[23] Y. B. Lai, X. Xia, J. A. Wang, L. Wang, Y. Y. Yu and C. Y. Yang, “Analysis of LUCC Pattern of Physical Region in NSTEC,” Progress in Earth Sciences, Vol. 17, No. 2, 2002, pp. 215-220.

[24] C. Y. He, H. L. Zhou, Z. T. Yu and Q. T. Zhang, “Re- gional Land Use/Cover Information Processing,” Re- sources Science, Vol. 24, No. 2, 2002, pp. 64-70.

[25] X. L. Wang and Y. H. Bao, “Study on the Methods of Land Use Dynamic Change Research,” Progress in Geo- graphy, Vol. 18, No. 1, 1999, pp. 81-87.

[26] S. Y. Wang, Z. X. Zhang, Q. B. Zhou and C. Y. Wang, “Study on Spatial-Temporal Features of Land Use/Land Cover Change Based on Technologies of RS and GIS,” Journal of Remote Sensing, Vol. 6, No. 3, 2002, pp. 223- 228.

[27] S. M. Kendall, “Multivariate Analysis,” Macmillan Pub- lishing CO., INC., New York, 1980.

[28] J. H. Xu, “Mathematics Method in Modern Geography,” 2nd Edition, High Education Press, Beijing, 2006. [29] K. J. Yu, “Ecological Infrastructure Leads the Way: The

Negative Approach and Landscape Urbanism for Smart Preservation and Smart Growth,” In: M. Richer and U. Weiland, Eds., Applied Urban Ecology: A Global Frame- work, Wiley-Blackwell Publishing Ltd., Chichester, 2012, pp. 152-169.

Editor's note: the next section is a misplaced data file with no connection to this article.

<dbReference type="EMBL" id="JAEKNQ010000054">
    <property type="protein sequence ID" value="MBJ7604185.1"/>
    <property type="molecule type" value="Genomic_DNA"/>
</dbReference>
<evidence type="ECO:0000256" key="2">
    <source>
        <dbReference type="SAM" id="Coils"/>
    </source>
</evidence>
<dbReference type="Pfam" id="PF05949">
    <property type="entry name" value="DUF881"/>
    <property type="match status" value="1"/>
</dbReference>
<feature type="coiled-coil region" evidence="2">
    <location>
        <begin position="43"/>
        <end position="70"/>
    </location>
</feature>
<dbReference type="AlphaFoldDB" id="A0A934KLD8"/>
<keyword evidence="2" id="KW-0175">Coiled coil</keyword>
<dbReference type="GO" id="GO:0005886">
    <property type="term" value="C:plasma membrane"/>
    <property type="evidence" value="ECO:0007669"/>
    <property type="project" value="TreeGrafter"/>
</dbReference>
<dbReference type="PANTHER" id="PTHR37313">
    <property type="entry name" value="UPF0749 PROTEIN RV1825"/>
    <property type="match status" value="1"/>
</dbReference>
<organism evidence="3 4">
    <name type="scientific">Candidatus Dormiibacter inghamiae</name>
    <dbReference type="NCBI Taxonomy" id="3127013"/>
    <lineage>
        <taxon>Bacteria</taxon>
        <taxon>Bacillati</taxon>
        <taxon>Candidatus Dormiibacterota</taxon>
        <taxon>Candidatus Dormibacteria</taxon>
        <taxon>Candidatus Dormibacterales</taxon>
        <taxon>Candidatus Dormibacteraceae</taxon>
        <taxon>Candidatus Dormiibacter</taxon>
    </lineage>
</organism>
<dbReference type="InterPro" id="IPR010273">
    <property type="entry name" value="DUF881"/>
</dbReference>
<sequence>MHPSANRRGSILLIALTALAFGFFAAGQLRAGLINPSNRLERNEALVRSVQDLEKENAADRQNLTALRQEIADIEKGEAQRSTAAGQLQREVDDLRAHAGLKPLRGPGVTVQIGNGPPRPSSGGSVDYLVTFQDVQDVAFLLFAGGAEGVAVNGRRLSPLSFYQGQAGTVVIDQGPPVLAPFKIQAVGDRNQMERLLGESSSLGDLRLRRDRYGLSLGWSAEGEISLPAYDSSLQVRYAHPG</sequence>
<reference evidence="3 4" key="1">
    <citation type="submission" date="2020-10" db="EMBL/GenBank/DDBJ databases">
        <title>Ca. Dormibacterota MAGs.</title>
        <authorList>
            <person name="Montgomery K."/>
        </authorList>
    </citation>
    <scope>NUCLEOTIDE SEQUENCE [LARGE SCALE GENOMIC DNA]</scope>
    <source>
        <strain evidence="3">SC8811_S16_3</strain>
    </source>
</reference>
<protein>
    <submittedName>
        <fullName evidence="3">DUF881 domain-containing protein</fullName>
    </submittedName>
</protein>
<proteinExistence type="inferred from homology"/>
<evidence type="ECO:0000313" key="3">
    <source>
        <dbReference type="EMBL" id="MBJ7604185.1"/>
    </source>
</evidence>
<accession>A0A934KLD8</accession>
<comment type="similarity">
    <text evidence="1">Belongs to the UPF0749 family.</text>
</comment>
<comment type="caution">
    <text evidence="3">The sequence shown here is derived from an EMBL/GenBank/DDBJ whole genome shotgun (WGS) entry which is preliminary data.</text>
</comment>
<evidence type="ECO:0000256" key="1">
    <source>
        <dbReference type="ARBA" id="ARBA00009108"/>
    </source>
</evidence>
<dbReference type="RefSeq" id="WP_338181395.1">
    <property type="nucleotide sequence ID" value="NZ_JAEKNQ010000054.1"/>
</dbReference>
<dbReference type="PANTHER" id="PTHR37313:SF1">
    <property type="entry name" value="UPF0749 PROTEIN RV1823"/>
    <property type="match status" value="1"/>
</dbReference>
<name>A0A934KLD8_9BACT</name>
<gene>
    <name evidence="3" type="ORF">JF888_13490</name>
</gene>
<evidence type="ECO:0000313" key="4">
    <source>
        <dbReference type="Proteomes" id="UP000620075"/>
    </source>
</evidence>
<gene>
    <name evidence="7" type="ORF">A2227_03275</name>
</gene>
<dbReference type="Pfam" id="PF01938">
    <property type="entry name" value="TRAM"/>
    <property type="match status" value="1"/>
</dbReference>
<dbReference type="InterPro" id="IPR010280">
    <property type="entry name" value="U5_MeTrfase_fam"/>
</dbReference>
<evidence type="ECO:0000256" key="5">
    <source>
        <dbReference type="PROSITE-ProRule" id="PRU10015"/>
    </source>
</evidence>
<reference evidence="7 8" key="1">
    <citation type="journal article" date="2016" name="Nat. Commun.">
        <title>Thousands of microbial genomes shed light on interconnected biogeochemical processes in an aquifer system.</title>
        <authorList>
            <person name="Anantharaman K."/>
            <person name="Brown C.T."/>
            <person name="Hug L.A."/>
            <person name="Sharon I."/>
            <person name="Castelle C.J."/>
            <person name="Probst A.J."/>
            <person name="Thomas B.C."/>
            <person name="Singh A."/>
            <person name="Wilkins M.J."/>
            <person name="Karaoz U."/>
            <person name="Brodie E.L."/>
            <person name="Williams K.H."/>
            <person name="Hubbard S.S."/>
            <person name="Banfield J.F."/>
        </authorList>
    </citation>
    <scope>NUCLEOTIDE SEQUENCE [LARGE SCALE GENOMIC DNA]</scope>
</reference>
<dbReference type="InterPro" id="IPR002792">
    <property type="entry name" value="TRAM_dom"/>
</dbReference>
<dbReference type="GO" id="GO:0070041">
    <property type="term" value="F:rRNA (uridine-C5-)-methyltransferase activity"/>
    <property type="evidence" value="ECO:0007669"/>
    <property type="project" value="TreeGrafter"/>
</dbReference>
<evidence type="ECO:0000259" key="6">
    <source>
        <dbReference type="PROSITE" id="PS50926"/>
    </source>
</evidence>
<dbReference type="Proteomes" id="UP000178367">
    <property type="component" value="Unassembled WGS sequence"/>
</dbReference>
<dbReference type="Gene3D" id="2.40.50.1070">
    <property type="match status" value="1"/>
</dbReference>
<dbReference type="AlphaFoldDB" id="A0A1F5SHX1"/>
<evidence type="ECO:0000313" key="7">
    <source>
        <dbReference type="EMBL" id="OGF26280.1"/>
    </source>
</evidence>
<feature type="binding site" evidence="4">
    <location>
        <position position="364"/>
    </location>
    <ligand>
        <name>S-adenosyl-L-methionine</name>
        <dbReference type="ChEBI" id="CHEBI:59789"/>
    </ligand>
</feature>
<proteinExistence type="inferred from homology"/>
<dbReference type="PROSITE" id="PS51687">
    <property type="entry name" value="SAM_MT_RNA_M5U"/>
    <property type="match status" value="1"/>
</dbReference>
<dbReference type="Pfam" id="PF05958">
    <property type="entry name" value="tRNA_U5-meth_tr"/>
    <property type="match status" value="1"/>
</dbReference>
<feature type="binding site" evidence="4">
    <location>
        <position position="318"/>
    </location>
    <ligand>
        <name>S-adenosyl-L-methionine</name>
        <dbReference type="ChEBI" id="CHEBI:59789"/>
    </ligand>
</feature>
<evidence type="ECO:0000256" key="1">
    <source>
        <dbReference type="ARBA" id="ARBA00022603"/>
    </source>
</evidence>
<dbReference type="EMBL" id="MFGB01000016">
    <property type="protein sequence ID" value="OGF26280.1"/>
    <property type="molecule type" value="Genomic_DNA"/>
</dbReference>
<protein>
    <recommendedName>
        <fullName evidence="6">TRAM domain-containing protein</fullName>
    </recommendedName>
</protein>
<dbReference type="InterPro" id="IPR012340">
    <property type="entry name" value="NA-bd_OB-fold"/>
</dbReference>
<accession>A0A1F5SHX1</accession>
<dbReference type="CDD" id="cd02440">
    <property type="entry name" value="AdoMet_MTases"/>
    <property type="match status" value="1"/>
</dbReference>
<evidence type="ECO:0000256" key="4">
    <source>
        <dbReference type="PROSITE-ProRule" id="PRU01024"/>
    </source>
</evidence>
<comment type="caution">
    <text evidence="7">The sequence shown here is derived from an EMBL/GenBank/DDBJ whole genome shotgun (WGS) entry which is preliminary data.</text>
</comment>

[30] E. Kalnay and M. Cai, “Impact of Urbanization and Land-Use Change on Climate,” Nature, Vol. 423, No. 5, 2003, pp. 528-531. doi:10.1038/nature01675

(12)

doi:10.3368/lj.27.1.41

[32] B. Quan, J. F. Chen, H. J. Zhu and C. D. Guo, “Water Problem of Lateritic Red Soil and Its Management,” Soils, Vol. 36, No. 5, 2004, pp. 532-537.

[33] M. C. Nakahara, “Heritage of Land Development—Our Ancestors’ Achievements Engraved on this Island Coun- try, Japan,” Shin Nogyodoboku Rekishi Kenkyu-Kai, Tokyo, 2004.

[34] B. Quan, B. C. Li and Q. C. Chen, “Introduction of MI- DORI Ecological Agriculture Model of Japan and Its Enlightenment on Modern Ecological Agriculture Devel- opment on the Southern China,” Tropical Geography, Vol. 30, No. 1, 2010, pp. 50-56.

[35] B. Quan, J. F. Chen, H. L. Qiu, M. J. M. Römkens, X. Q. Yang, S. F. Jiang and B. C. Li, “Spatial-Temporal Pattern and Driving Forces of Land Use Changes in Xiamen,” Pedosphere, Vol. 16, No. 4, 2006, pp. 477-488.

doi:10.1016/S1002-0160(06)60078-7